3G services have rolled into 3.5G services and even 3.9G services, which are not standards as such but variations on the theme of the 3GPP (3rd Generation Partnership Project) release schedule. These mid services primarily support HSDPA and HSUPA High Speed Download Packet Access and High Speed Upload Packet Access , The download offering promises speeds towards the terminal of 1.8, 3.6, 7.2 and 14.0Megabit/s. This is not a symmetrical offering and the upload speed is offering a new bearer of 384 kbit/s. The previous maximum bearer was 128 kbit/s. HSUPA or the HSPA offers up-link speeds of up to 5.76 Mbit/s. The name HSUPA was created incidentally by Nokia.

However, this is an ideal view of the world and in practice the speeds achieved are woefully short of this but let’s keep the view ‘blue sky’ for the moment.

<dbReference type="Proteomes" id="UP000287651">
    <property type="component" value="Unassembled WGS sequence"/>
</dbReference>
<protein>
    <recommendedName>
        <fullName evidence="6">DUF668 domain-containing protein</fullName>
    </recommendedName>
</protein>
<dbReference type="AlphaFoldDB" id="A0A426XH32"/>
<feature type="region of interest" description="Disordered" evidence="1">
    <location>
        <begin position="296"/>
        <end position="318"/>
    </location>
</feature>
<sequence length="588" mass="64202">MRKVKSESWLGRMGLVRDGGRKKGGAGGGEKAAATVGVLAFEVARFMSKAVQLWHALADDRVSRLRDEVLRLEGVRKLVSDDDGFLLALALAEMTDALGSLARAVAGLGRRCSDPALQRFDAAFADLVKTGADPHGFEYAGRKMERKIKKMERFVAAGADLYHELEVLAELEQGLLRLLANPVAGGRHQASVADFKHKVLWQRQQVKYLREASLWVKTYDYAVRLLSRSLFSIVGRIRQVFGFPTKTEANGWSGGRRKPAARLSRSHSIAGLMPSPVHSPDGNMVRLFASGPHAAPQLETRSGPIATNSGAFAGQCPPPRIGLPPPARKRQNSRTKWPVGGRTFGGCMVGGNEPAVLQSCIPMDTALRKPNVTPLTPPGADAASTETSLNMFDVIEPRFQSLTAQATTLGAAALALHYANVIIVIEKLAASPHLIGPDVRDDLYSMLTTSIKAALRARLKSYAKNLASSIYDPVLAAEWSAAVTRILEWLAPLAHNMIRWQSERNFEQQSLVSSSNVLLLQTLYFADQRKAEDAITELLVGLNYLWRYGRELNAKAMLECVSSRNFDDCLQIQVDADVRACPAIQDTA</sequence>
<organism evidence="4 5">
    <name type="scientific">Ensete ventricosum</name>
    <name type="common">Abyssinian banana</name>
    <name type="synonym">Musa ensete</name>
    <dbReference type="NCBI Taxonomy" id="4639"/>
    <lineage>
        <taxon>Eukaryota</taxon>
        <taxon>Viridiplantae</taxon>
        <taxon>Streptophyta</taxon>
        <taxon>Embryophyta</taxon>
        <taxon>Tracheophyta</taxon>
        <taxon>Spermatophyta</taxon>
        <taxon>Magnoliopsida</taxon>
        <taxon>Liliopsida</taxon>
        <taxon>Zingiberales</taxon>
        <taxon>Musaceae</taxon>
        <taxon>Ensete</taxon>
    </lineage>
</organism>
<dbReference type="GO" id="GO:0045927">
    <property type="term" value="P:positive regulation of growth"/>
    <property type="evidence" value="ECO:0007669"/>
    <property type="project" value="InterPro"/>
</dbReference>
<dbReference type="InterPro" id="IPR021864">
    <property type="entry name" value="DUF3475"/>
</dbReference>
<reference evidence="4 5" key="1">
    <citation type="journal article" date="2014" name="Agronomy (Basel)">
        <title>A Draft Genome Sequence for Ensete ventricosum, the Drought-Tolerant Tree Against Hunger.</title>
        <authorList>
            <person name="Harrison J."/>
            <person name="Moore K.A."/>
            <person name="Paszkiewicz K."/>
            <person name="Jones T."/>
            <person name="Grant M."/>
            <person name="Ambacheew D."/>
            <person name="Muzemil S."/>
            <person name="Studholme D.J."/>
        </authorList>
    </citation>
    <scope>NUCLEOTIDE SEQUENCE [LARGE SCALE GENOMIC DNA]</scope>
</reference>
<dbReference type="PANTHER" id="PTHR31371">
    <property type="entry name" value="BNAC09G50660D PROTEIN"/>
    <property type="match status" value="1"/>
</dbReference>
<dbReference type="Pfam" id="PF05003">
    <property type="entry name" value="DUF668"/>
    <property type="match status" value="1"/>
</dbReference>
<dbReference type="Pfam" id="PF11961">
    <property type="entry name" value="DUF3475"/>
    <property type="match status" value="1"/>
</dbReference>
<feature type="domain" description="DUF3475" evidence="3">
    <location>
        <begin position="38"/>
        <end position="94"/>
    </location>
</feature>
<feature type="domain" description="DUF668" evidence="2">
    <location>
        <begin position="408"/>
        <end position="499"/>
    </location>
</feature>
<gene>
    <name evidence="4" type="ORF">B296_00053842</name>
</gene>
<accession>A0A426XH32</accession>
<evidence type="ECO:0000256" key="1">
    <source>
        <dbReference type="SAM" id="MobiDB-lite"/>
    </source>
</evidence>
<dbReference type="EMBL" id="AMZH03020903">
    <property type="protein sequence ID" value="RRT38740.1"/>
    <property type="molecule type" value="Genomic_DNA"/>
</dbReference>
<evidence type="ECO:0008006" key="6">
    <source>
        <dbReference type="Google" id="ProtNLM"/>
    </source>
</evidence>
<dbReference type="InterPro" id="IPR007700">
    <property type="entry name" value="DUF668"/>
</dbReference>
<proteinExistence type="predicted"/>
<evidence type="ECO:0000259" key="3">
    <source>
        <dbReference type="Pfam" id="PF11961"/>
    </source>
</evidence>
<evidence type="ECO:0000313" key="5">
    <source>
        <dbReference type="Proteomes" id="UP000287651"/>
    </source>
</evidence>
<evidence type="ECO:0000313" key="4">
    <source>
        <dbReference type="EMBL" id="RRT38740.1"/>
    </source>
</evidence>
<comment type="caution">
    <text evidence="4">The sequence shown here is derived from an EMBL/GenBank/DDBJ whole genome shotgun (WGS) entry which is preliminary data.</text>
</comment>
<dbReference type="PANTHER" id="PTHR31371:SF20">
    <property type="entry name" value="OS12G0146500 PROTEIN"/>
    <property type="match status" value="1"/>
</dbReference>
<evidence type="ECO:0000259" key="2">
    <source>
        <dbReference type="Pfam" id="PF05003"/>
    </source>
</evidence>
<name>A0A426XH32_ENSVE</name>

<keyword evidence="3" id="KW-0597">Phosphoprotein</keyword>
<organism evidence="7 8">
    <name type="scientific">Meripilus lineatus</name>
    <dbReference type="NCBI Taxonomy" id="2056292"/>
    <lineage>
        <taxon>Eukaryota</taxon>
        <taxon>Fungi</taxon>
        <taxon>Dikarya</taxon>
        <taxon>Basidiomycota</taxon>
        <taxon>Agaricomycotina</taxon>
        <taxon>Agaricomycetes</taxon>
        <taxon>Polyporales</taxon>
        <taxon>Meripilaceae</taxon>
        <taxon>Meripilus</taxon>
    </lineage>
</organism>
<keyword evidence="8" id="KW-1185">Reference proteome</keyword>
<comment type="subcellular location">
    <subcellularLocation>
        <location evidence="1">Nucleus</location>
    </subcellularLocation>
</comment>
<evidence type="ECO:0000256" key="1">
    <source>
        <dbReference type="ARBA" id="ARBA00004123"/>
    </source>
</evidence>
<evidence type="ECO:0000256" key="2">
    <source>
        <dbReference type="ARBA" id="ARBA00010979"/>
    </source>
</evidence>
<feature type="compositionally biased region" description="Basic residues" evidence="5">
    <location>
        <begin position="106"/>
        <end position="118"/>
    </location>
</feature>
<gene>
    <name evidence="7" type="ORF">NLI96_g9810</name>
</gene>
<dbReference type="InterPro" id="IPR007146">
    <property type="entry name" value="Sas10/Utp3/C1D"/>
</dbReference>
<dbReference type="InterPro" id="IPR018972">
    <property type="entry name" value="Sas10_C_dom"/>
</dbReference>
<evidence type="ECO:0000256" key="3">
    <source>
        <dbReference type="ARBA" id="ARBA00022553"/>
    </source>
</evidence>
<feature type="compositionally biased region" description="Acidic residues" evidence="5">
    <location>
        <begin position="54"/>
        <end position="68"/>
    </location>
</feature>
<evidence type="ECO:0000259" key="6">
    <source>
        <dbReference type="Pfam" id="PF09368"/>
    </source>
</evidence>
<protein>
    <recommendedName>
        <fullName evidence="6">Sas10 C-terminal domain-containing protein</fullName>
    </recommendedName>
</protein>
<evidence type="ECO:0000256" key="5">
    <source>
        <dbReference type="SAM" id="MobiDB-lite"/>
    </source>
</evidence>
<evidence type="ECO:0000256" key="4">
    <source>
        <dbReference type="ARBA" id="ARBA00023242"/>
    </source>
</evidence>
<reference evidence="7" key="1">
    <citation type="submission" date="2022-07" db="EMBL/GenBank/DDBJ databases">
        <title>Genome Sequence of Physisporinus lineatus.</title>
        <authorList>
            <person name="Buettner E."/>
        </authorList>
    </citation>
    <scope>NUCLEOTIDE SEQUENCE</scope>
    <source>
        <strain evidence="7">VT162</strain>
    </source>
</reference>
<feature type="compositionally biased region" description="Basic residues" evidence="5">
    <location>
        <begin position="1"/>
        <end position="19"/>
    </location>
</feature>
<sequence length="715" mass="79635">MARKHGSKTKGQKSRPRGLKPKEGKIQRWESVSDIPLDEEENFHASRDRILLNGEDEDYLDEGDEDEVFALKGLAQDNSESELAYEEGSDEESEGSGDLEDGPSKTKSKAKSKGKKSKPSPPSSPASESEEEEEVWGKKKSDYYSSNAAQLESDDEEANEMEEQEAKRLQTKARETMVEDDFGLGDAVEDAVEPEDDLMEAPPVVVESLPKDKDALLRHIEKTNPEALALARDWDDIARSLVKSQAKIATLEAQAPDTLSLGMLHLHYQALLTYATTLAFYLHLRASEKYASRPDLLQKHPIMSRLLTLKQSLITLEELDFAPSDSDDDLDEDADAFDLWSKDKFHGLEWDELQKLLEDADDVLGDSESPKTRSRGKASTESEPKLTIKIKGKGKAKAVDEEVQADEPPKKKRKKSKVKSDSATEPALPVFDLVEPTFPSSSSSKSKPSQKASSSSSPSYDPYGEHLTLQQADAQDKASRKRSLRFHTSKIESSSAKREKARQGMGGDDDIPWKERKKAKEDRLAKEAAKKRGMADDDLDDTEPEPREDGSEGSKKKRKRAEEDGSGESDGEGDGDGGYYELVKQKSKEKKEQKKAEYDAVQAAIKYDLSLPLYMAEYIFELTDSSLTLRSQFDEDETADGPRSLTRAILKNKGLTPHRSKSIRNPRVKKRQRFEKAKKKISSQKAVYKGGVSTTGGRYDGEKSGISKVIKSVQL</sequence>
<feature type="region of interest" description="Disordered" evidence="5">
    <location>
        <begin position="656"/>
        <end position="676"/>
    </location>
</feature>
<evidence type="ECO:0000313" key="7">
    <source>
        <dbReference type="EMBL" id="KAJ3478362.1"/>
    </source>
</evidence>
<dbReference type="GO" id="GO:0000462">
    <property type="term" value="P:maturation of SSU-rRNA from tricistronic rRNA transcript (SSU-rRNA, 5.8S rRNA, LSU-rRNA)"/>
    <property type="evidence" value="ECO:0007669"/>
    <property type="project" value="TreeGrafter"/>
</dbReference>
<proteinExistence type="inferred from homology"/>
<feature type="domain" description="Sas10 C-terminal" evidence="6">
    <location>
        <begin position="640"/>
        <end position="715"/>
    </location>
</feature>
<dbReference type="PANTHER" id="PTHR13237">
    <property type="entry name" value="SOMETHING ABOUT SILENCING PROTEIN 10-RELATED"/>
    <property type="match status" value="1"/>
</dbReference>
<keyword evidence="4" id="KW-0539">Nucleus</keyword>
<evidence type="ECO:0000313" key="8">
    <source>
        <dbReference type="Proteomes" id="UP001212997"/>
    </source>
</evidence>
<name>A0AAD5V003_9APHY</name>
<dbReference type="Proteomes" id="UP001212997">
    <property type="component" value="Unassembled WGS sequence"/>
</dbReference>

In summary, 4G or 4TH Generation services offer a Peak data rates of up to 100 Mbit/s for high mobility and up to approximately 1 Gbit/s for low mobility such as local wireless access. Then it starts to get really very technical as to how this quantum leap in speeds is achieved with super efficient frequency modulation and various advanced radio techniques but maybe we will come back to this at a later date to try to unravel what it is and why it can promise so much. Further analysis is also required of the industry politics the other challenges in providing these super fast access speeds which 10 years ago would have been unthinkable. The bottle neck is going to move out of the access interface and into the core network and that is going to be a considerable challenge to the mobile operators as up until now they could blame everything else for slow response. There is a way to go yet for terminal and network, but as we always say, it can only get better in the future and the future is….well yes, yet to be discovered.